Moscow, Russia: Moscow on Wednesday said Britain either failed to protect a Russian national from what it termed a "terrorist attack" or was itself behind the poisoning of a former double agent and his daughter in England.
The accusation came as Russia faces huge pressure from Britain and its allies to explain how Sergei Skripal and his daughter Yulia were poisoned in the city of Salisbury earlier this month with a nerve agent the UK says is Soviet-designed.
The deepening diplomatic crisis has seen Britain throw out 23 Russian diplomats, prompting a tit-for-tat response from Moscow.
"The British authorities are either unable to ensure protection from such a... terrorist attack on its territory, or they directly or indirectly -- I am not accusing anyone of anything here -- directed the attack on a Russian national," said Vladimir Yermakov, head of the Russian foreign ministry's non-proliferation and arms control department.
"There's no third option here," he said.
Yermakov made the statement to representatives of foreign diplomatic missions during a briefing held by Moscow to explain Russia's view on the March 4 poisoning.
The tough-talking official -- whose briefing was broadcast live by Russian national television in a rare move -- also rejected British claims the chemical weapon Novichok was used in the attack, saying it would have killed people on the spot.
"Any use of a military-grade poison would inevitably lead to numerous casualties immediately on the site of the poisoning," Yermakov said.
"But the picture in Salisbury is completely different," he added.
The statement echoed comments by President Vladimir Putin, who has dismissed allegations of Moscow's responsibility as "nonsense".
Yermakov also criticised Britain's "Russophobia".
"Pull yourselves away a little bit from your Russophobia, your island mentality," Yermakov said.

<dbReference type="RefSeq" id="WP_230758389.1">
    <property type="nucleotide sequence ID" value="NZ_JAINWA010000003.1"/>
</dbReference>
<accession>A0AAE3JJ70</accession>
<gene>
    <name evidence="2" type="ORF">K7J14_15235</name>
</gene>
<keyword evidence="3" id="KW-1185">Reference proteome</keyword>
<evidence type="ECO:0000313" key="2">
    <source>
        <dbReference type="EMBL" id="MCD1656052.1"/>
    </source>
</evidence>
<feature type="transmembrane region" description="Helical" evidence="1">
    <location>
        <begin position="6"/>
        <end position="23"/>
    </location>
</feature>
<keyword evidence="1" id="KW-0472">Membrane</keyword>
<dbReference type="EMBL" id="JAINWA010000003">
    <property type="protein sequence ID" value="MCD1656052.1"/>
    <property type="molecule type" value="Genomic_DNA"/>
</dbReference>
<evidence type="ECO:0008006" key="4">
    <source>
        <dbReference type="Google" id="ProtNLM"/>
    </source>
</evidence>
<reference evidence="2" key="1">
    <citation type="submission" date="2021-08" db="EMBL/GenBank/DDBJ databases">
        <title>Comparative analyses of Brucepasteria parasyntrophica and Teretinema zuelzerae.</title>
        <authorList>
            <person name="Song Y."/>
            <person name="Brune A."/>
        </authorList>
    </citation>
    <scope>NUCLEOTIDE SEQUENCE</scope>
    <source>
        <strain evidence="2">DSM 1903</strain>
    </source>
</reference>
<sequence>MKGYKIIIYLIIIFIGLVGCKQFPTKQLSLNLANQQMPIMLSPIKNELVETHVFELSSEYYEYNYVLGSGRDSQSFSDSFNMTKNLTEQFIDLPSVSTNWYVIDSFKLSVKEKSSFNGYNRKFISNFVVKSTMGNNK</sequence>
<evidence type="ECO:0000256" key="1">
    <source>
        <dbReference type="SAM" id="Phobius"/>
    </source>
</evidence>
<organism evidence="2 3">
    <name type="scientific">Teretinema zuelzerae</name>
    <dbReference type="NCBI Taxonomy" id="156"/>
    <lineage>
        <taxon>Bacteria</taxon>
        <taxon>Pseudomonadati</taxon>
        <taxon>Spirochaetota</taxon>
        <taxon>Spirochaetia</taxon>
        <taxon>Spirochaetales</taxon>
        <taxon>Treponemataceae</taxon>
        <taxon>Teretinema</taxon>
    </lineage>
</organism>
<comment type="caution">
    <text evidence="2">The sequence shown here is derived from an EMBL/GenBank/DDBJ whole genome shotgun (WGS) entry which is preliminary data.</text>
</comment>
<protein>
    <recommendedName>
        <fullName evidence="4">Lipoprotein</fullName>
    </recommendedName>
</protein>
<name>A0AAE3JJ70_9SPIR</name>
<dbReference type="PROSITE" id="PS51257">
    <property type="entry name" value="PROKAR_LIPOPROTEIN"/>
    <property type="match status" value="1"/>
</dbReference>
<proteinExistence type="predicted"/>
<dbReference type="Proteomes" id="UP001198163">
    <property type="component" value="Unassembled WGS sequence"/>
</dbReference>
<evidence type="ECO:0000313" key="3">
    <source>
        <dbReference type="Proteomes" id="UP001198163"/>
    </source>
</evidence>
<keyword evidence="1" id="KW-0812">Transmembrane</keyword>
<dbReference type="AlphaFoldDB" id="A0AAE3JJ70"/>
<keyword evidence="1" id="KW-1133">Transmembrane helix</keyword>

"I am ashamed for you," he said in response to a question from a British official.
He also mocked Britain for insisting that Skripal was attacked with what London says is a Soviet-designed nerve attack.
"This is terminology from British TV shows," he said.
Britain's ambassador snubbed the Wednesday briefing, which the Kremlin said showed London's unwillingness to cooperate.
"Perhaps this is another eloquent demonstration of the absurdity of the situation when questions are being asked but the unwillingness to hear some answers is being shown," Putin's spokesman Dmitry Peskov said.
The European Commission delegation as well as the German and French embassies earlier said they planned to send representatives to the meeting.
Principle Of Reciprocity
Foreign Minister Sergei Lavrov urged the British government to "respond calmly" to the attack on the Skripals, who remain in critical condition.
"If the British government continues taking some anti-Russian measures, we will hit back under the principle of reciprocity," he said in Japan.
"Overall, there is no doubt that the British leadership has knowingly chosen to undermine the British-Russian relationship."
The Russian diplomats and their families -- around 80 people in total -- arrived back from London late Tuesday.
"We are proud of our country, that we've managed to prove our innocence despite all the accusations," Yekaterina, the wife of one of the diplomats, was quoted as saying.
Britain says only Russia had the capability, motive and intent to be behind the attack.
The EU has expressed its solidarity with Britain and at a summit later this week, its leaders will agree to "coordinate on the consequences" for Russia, according to a draft statement seen by AFP.
However, US President Donald Trump on Tuesday appeared to have ignored the poisoning row when he called to congratulate Putin on his re-election and proposed a summit in the "not-too-distant future".
On Tuesday, the head of the OPCW chemical watchdog said it would take two to three weeks to complete laboratory analysis of samples taken from the poisoning.
© Thomson Reuters 2018
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